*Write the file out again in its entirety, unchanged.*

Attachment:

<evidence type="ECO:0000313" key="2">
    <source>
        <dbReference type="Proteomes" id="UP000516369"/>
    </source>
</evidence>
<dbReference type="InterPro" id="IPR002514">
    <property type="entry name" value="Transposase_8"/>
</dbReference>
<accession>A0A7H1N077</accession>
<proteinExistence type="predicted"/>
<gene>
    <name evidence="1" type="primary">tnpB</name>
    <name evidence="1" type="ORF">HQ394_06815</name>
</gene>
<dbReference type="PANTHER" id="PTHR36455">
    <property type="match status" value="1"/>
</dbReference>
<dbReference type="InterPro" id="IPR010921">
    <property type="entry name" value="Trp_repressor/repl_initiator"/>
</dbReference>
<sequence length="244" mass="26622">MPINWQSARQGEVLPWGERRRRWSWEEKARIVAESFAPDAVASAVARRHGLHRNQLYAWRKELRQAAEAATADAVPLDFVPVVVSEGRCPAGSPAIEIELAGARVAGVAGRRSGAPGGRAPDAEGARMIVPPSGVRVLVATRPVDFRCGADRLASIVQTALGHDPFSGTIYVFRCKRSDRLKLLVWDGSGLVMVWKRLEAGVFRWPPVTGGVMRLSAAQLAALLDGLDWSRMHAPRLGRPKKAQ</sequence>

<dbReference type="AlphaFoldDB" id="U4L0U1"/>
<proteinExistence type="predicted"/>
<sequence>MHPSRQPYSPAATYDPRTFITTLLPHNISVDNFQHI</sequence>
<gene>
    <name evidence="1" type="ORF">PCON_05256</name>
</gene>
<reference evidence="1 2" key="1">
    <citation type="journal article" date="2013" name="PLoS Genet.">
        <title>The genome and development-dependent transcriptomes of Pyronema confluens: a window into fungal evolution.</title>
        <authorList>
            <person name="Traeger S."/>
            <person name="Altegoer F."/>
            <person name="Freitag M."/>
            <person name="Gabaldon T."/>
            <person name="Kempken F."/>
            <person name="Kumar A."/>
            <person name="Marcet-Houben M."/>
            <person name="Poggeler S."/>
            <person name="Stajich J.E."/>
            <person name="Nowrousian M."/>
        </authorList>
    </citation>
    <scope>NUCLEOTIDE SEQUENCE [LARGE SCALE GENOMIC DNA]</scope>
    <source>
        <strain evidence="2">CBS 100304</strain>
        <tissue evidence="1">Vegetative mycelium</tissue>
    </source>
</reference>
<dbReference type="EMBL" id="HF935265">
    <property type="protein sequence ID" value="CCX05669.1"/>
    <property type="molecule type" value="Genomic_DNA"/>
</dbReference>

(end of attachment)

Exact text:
<evidence type="ECO:0000313" key="2">
    <source>
        <dbReference type="Proteomes" id="UP000516369"/>
    </source>
</evidence>
<dbReference type="InterPro" id="IPR002514">
    <property type="entry name" value="Transposase_8"/>
</dbReference>
<accession>A0A7H1N077</accession>
<proteinExistence type="predicted"/>
<gene>
    <name evidence="1" type="primary">tnpB</name>
    <name evidence="1" type="ORF">HQ394_06815</name>
</gene>
<dbReference type="PANTHER" id="PTHR36455">
    <property type="match status" value="1"/>
</dbReference>
<dbReference type="InterPro" id="IPR010921">
    <property type="entry name" value="Trp_repressor/repl_initiator"/>
</dbReference>
<sequence length="244" mass="26622">MPINWQSARQGEVLPWGERRRRWSWEEKARIVAESFAPDAVASAVARRHGLHRNQLYAWRKELRQAAEAATADAVPLDFVPVVVSEGRCPAGSPAIEIELAGARVAGVAGRRSGAPGGRAPDAEGARMIVPPSGVRVLVATRPVDFRCGADRLASIVQTALGHDPFSGTIYVFRCKRSDRLKLLVWDGSGLVMVWKRLEAGVFRWPPVTGGVMRLSAAQLAALLDGLDWSRMHAPRLGRPKKAQ</sequence>

<dbReference type="AlphaFoldDB" id="U4L0U1"/>
<proteinExistence type="predicted"/>
<sequence>MHPSRQPYSPAATYDPRTFITTLLPHNISVDNFQHI</sequence>
<gene>
    <name evidence="1" type="ORF">PCON_05256</name>
</gene>
<reference evidence="1 2" key="1">
    <citation type="journal article" date="2013" name="PLoS Genet.">
        <title>The genome and development-dependent transcriptomes of Pyronema confluens: a window into fungal evolution.</title>
        <authorList>
            <person name="Traeger S."/>
            <person name="Altegoer F."/>
            <person name="Freitag M."/>
            <person name="Gabaldon T."/>
            <person name="Kempken F."/>
            <person name="Kumar A."/>
            <person name="Marcet-Houben M."/>
            <person name="Poggeler S."/>
            <person name="Stajich J.E."/>
            <person name="Nowrousian M."/>
        </authorList>
    </citation>
    <scope>NUCLEOTIDE SEQUENCE [LARGE SCALE GENOMIC DNA]</scope>
    <source>
        <strain evidence="2">CBS 100304</strain>
        <tissue evidence="1">Vegetative mycelium</tissue>
    </source>
</reference>
<dbReference type="EMBL" id="HF935265">
    <property type="protein sequence ID" value="CCX05669.1"/>
    <property type="molecule type" value="Genomic_DNA"/>
</dbReference>